John Dickson defends the message of Easter. . .
In recent years the Easter slogan that "Jesus died for the sins of the world" has been ridiculed beyond belief. Richard Dawkins, former Oxford University professor and author of The God Delusion, scoffs that "it is vicious, sado-masochistic and repellent". And, in a daring piece of historical commentary, he insists it was not even taught by Jesus himself, but was invented later by the apostle Paul. We should therefore "dismiss the idea as barking mad. If God wanted to forgive our sins, why not just forgive them?"
HT: Murray Campbell
He says he's not surprised by the findings But he thinks many people believe in a metaphorical interpretation of the resurrection, rather than taking the story literally. IAN PEARSON : Many Australians, although certainly not a majority, would see Jesus as metaphorically real, or his resurrection as metaphorically real, but would expect that the bones of Jesus would be found in Palestine.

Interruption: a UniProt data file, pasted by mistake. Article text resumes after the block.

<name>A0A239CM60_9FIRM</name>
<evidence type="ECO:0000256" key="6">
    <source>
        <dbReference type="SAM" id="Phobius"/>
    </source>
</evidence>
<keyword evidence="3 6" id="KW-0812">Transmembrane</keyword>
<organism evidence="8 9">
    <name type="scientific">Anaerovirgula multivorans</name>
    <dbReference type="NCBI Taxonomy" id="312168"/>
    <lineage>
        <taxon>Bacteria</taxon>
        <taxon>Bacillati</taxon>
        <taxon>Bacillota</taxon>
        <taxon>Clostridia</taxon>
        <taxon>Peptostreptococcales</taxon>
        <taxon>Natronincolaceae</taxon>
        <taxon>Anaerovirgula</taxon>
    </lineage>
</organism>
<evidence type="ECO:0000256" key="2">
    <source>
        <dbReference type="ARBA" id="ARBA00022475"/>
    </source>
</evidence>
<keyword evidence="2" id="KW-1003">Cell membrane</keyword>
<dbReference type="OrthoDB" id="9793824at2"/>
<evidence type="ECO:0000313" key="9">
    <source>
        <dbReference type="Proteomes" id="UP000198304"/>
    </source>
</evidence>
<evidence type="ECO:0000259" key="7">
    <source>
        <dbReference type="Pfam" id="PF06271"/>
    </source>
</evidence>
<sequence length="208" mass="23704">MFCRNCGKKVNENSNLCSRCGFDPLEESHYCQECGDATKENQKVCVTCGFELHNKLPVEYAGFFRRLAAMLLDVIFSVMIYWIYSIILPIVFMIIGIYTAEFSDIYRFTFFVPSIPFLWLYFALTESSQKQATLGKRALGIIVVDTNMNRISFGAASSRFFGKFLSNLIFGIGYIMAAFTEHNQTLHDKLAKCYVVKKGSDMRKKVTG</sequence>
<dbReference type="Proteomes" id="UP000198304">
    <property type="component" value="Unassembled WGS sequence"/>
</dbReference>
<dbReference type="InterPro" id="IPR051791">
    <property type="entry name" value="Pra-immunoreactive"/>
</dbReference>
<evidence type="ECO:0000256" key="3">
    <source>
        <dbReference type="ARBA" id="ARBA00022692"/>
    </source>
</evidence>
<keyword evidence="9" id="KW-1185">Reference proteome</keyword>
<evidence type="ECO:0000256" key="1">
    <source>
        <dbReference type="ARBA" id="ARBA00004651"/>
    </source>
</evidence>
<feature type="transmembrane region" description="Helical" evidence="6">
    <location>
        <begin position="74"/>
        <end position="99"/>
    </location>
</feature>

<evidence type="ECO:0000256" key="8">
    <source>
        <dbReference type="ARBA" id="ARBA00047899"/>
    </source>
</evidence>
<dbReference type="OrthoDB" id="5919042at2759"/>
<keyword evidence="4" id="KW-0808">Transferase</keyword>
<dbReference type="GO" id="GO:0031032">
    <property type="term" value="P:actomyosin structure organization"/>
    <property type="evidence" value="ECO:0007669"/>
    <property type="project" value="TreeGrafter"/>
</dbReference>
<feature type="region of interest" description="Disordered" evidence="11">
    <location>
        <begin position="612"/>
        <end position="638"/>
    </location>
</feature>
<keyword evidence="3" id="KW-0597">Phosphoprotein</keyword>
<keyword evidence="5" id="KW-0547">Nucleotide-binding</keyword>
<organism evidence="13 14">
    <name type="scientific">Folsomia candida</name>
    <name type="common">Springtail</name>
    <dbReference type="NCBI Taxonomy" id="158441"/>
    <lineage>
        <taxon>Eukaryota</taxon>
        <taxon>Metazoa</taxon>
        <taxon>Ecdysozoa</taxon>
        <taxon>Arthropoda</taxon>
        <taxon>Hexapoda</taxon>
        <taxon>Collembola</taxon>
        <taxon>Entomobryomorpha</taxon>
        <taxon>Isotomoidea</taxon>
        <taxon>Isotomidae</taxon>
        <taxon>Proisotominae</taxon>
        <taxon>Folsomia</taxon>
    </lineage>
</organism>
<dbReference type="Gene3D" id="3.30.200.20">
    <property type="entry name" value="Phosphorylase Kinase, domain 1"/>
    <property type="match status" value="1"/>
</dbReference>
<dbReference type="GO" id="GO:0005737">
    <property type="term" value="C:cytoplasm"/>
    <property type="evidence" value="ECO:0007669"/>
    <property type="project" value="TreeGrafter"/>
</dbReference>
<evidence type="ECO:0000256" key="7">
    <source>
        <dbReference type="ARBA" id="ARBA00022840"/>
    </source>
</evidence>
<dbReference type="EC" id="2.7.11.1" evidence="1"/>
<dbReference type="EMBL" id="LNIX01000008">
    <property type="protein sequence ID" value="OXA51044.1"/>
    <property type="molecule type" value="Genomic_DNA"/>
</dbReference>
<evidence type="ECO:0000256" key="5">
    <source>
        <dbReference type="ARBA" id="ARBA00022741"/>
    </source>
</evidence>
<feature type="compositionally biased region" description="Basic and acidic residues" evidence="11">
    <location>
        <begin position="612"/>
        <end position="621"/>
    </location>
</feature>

When I was at university authors like Francis Schaeffer, Os Guiness, Colin Chapman and James Sire were constant companions as I wrestled with what I believed as an evangelical Christian in the midst of the confusion of competing worldviews.
Today some of the alternatives have changed, but the challenge remains. Now a new generation has to understand the competing systems of belief; work out what they believe and why; and communicate the unchanging gospel in a relevant way to their culture.
Bayard Taylor has written a user-friendly guide for anyone facing the challenge of responding to the worldviews on offer today. The book is both comprehensive and readable. Ideal for college students or anyone asking the ultimate questions in life.
Here's the blahblahblah website. You can download sample chapters and listen to some audio. Even better, buy the whole book. Even better buy a few and hand them around.